61 U.S. 501

61 U.S. 501

61 U.S. 501

20 How. 501

15 L.Ed. 1002


December Term, 1857

THIS case was brought up from the Supreme Court of Louisiana, by a writ of error issued under the twenty-fifth section of the judiciary act.

The facts are stated in the opinion of the court.

It was argued by Mr. Benjamin for the plaintiff in error, and by Mr. Taylor for the defendants.

Mr. Benjamin made three points:

I. The policy of Congress has been fixed and invariable, not to allow the beneficent purposes of the pre-emption laws to be defeated, nor its objects perverted to the profit of land speculators. Whether wise or unwise, this is the unmistakable policy of the law.

Under this point, Mr. Benjamin contended, that although the deed from Butler’s attorney was dated after the location, yet the power to make it was executed before the location, whilst the interest was yet nothing but a float; and that such an arrangement was a mere device to elude and evade the law. For example: the power to sell, locate, and transfer, was executed on 17th July, 1840. The location was made on the 8th August, 1840. The deed to Dickson was executed on 25th November, 1840.

Mr. Benjamin reviewed several acts of Congress and cases, to show that such a device as this power, given prior to the location, was against the whole policy of the law.

II. The court erred in determining that when Congress, in 1834, revived the act of 1830, it also revived that of 1832.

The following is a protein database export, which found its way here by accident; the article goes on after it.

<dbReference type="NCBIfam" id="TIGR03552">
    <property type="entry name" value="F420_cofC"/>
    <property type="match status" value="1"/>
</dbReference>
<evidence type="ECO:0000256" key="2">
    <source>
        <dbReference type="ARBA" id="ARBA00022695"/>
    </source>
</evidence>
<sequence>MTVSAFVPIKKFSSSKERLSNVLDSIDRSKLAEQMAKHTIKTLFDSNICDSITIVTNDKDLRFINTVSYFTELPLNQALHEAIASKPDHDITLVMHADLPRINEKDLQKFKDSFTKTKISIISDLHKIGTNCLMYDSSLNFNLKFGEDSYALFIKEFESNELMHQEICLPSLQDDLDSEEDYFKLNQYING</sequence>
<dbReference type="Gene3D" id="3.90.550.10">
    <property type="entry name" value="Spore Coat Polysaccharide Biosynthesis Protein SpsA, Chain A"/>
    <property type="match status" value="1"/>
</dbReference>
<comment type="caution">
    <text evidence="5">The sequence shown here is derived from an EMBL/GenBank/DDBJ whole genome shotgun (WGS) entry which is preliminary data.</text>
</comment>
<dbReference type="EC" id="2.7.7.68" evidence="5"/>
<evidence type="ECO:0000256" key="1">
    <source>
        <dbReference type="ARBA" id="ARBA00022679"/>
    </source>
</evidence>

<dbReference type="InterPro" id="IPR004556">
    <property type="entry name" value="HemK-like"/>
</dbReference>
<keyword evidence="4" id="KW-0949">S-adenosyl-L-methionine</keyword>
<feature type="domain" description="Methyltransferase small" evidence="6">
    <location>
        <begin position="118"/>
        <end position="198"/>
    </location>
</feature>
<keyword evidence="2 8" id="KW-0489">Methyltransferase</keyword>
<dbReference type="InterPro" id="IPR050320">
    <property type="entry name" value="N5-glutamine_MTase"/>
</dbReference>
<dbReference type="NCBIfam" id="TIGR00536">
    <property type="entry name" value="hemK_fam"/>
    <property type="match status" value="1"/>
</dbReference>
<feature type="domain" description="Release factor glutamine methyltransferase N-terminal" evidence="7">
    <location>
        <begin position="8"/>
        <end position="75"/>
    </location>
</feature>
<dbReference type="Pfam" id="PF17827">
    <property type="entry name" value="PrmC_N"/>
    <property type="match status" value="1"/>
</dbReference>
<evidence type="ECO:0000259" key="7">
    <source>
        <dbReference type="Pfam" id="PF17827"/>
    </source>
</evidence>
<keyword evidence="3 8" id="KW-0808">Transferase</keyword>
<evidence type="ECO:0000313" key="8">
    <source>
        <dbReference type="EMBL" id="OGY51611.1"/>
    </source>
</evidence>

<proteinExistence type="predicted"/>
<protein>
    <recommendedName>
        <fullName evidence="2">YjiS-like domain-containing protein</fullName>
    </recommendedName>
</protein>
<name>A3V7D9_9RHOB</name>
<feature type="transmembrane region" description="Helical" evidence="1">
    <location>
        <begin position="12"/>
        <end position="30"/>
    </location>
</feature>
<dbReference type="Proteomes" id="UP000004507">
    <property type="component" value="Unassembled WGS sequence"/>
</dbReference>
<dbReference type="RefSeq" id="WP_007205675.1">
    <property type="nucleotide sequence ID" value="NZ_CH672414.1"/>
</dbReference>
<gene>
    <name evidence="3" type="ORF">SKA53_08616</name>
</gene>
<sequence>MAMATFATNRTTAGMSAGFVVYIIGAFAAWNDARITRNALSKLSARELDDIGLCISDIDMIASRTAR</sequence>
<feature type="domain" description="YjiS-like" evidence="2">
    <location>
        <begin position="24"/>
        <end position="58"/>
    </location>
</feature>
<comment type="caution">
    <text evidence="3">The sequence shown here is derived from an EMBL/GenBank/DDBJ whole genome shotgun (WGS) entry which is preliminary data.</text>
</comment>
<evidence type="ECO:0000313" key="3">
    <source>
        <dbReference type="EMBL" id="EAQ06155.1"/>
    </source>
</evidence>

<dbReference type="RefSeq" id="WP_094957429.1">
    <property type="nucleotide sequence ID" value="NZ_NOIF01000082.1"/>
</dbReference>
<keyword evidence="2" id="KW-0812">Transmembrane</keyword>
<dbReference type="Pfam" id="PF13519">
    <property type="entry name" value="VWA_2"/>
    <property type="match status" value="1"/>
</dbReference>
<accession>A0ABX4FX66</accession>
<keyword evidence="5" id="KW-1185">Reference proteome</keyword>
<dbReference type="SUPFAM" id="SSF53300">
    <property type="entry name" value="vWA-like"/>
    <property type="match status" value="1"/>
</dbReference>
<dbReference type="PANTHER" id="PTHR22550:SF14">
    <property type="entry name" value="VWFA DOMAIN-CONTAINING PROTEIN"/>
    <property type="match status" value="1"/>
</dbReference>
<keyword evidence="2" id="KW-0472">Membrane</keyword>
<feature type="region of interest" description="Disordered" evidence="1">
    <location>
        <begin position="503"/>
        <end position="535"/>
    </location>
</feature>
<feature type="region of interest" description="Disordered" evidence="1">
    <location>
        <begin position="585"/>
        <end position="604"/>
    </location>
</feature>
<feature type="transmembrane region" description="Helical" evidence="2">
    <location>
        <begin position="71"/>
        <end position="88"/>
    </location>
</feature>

An opinion to that effect was given in 1835, by Mr. Attorney General Butler, (2d Opinions, 701;) but no reasons are given for it. He simply says, ‘that the revival of the original law is to be considered as embracing the provisions engrafted thereon by the supplementary act of 23d January, 1832.’

It is submitted that this opinion is utterly untenable.

It is not true that the act of 1832 engrafted any provision on that of 1830. On the contrary, the act of 1832 was a partial repeal of that of 1830.

The act of 1830 prohibited assignments of pre-emption rights prior to issuance of patents. The act of 1832 repealed this prohibition so far as to permit the assignment of certificates of purchase or final receipts.

In 1834, Congress re-enacts the law which prohibited assignments before issuance of patents. By what possible train of reasoning can it be shown that this act of 1834 is also to be controlled by that of 1832? The whole of the subsequent legislation shows the contrary. Every law since passed by Congress repeats the prohibition, as already shown.